III Having made all these, arrangements he sat down at a distance, like a look-out, after posting guards on every path. And as he intended remaining in that place for a good many days he sent for the Empress for the reason I have given several times, so that she might be with him until he was notified of the barbarians' incursions and should wish to move away from there. She came to Nicomedia with all haste; she noticed that some of his opponents were exulting, as it were, over the Emperor's having done nothing and were everywhere slandering him and muttering that in spite of his grand preparations for advancing on the barbarians and collecting large forces, he had accomplished nothing of importance, but retired to Nicomedia. This was not only whispered in comers but spoken of brazenly in the squares and on the high roads and crossroads, and annoyed and vexed her. But the Emperor who divined that the issue of his attack upon the enemy would be propitious (and he was clever in these ways), thought nothing of his adversaries' denunciations and malice but despised all that kind of thing as childish play and laughed at their infantile minds. And he cheered up the Empress by his sensible arguments and assured her that the very thing they sneered at would be the cause of a greater victory. Now I consider it courage when anybody gains a victory through using sound judgment; for high spirits and energy without judgment are to be condemned, and are rashness and not courage. For we have courage in war against men whom we can conquer; but we are rash against those whom we cannot overcome, and thus, when danger impends over us, we hesitate to attack from the front.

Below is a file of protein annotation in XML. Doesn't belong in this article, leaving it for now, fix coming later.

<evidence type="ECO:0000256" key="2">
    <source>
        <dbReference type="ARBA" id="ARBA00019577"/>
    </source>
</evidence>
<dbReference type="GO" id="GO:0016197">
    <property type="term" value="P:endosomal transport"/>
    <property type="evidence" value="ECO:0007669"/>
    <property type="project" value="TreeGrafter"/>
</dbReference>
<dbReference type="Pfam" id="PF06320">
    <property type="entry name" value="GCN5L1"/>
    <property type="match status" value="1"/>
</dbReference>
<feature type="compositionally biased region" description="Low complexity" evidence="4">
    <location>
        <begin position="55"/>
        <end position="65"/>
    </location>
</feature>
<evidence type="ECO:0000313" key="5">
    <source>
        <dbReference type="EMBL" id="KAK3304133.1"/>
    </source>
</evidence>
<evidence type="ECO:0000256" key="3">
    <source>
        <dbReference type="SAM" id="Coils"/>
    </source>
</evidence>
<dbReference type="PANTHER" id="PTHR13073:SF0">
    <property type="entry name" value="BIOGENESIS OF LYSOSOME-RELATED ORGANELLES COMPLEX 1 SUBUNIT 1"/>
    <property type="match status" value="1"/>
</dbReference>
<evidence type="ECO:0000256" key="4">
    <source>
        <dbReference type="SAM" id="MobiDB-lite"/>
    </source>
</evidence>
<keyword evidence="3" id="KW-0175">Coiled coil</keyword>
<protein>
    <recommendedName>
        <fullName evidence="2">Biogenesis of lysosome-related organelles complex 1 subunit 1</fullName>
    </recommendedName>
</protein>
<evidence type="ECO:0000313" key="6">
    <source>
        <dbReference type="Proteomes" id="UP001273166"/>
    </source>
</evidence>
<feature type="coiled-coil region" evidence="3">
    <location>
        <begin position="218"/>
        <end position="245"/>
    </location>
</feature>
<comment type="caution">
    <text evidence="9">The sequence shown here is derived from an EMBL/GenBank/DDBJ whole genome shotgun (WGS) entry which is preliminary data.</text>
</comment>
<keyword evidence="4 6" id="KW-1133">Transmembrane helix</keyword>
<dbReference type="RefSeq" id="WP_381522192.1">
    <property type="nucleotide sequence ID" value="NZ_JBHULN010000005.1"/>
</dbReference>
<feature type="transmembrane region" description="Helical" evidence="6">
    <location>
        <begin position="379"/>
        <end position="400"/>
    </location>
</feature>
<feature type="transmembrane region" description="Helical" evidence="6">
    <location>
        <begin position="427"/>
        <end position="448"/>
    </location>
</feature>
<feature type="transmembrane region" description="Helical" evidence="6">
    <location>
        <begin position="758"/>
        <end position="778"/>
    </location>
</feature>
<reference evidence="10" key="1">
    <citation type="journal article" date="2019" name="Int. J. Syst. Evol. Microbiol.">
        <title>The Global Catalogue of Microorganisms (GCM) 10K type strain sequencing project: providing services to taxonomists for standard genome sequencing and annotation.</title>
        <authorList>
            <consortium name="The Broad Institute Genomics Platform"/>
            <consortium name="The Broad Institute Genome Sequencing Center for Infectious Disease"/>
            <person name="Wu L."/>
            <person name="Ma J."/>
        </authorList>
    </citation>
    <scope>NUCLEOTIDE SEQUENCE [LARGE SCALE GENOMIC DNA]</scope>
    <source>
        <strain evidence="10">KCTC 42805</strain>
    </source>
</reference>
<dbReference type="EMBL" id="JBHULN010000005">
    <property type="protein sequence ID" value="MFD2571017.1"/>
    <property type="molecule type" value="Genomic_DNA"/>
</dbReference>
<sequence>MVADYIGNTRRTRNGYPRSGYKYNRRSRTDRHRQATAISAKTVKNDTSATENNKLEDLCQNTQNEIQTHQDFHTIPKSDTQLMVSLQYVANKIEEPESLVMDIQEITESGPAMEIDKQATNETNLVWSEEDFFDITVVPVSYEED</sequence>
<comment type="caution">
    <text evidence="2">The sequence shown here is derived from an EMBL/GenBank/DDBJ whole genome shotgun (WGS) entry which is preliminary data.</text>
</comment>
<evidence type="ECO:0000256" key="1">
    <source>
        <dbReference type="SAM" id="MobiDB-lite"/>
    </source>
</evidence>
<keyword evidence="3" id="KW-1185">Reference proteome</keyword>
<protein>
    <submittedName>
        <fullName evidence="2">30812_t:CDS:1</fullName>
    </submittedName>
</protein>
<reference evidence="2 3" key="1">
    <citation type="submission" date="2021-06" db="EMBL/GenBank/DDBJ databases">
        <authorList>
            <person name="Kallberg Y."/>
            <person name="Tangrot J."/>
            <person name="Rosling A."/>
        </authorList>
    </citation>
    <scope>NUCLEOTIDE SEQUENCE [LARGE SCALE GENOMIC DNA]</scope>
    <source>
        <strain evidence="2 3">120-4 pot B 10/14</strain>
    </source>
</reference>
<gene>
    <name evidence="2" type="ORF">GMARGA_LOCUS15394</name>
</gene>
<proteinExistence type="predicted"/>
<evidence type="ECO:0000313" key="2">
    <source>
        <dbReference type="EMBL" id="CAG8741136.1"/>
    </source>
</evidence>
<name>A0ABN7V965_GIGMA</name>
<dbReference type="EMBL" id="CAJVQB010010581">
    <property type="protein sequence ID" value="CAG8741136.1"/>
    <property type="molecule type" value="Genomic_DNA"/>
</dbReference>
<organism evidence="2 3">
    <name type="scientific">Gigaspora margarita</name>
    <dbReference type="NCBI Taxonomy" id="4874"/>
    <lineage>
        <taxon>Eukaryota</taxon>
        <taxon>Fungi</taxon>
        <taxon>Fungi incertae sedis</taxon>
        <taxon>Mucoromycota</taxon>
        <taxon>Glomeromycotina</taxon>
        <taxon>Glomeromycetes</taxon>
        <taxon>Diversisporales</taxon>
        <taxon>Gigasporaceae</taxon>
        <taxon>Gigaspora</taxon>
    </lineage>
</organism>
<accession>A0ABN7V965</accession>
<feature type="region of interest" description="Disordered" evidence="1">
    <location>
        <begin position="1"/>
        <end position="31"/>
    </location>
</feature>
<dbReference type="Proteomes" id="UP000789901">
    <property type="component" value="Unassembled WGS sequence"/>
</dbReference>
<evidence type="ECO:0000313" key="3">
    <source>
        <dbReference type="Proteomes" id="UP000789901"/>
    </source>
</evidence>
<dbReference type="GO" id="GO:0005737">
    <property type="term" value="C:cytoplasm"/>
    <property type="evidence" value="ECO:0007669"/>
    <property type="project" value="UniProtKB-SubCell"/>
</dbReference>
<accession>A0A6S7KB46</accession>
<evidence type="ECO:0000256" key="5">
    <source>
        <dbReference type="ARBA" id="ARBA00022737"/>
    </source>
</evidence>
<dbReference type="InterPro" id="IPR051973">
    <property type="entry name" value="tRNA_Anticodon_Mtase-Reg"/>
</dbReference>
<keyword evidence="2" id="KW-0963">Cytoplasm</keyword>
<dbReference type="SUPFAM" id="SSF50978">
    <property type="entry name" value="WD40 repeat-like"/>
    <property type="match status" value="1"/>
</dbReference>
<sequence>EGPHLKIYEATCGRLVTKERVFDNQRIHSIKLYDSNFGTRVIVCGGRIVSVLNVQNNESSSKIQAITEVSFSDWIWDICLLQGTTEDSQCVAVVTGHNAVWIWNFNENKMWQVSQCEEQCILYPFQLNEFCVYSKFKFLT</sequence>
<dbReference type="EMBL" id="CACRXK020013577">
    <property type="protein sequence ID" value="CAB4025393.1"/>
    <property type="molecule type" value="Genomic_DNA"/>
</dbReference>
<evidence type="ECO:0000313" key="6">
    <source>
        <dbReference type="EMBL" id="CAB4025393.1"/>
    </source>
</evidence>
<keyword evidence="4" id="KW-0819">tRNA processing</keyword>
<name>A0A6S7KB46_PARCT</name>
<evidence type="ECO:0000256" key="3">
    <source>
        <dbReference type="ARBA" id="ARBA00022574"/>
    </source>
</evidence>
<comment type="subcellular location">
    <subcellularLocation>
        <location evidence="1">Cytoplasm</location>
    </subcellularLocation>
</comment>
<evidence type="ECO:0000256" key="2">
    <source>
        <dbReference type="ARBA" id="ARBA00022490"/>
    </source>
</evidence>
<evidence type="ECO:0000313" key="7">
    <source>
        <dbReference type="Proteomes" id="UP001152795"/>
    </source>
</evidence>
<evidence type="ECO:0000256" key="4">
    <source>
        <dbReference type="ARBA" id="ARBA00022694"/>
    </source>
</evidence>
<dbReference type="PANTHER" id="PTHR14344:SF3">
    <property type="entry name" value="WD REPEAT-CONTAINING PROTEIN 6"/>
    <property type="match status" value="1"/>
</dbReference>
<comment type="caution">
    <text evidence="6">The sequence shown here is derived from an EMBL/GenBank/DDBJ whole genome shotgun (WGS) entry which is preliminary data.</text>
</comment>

. . . and then we handle the war in a different way and endeavour to conquer the enemy without fighting. And the chief virtue of a general is to know how to obtain a victory without danger; for 'by skill,' as Homer says, I one charioteer prevails over another.' For even the proverb derived from Cadmus disparages a victory fraught with danger, to me it has always seemed best to carry out some [396] wily, yet strategic, move even during the battle itself, whenever one's army is not adequate compared with the strength of one's opponents. Anyone who likes can gather from history that a victory is not always achieved in the same way, or by the same means, but that from olden days down to the present it is gained by various efforts, hence we conclude that victory is indeed one and the same, but that the means by which generals obtain it, are diverse and varied in nature. For some of our former celebrated generals seem to have conquered their enemies by sheer strength . . . in this way; whereas others used different means and gained the victory. Now my father, the Emperor, sometimes overcame his adversaries by prowess, and at others by his quick wit, for even during a battle he occasionally thought out some clever device and by daringly using it at once carried off the victory. By making use of stratagems on some occasions, and on others by hard fighting he often and unexpectedly set up trophies. If there ever was a man who was fond of danger, it was he, and dangers could be seen continually rising up in his path, and at times he would walk into them bare-headed and come to close quarters with the barbarians, and at others again he would pretend to decline battle, and act the frightened man, if the occasion demanded it and circumstances advised it. Or to put the whole matter concisely, he prevailed when he fled, and conquered when he pursued, and falling he stood, and dropping down he was erect on the principle of caltrops which always stick upright however you throw them. But here again I must deprecate being censured on the score that I am caught bragging; for in my defence I have several times said that it is not love for my father that suggests these remarks, but the nature of the circumstances. For does anything on the side of truth itself prevent a person being fond of his father and fond of truth also? for I have chosen to write a truthful history and that of a good man ; but if that man happens to be the father of the historian, let the father's name be added to it as a mere appendage; but the history must be dedicated to natural truth. In other matters I have declared my love for my father and by so doing have sharpened the spears and whetted the swords of the ill-disposed against myself, as all those know who are acquainted with the facts of my life. But in shaping my history I would certainly not betray the truth. There is a time for shewing love to a father (and at such time I have shewn courage) and another time when [397] truth is the main consideration and now since that time has fallen my way, I cannot regard it lightly. But if, as I have said, this time also combines to shew me fond of my father, I do Dot fear men's censure for having suppressed the truth. However my story must now go back to its subject.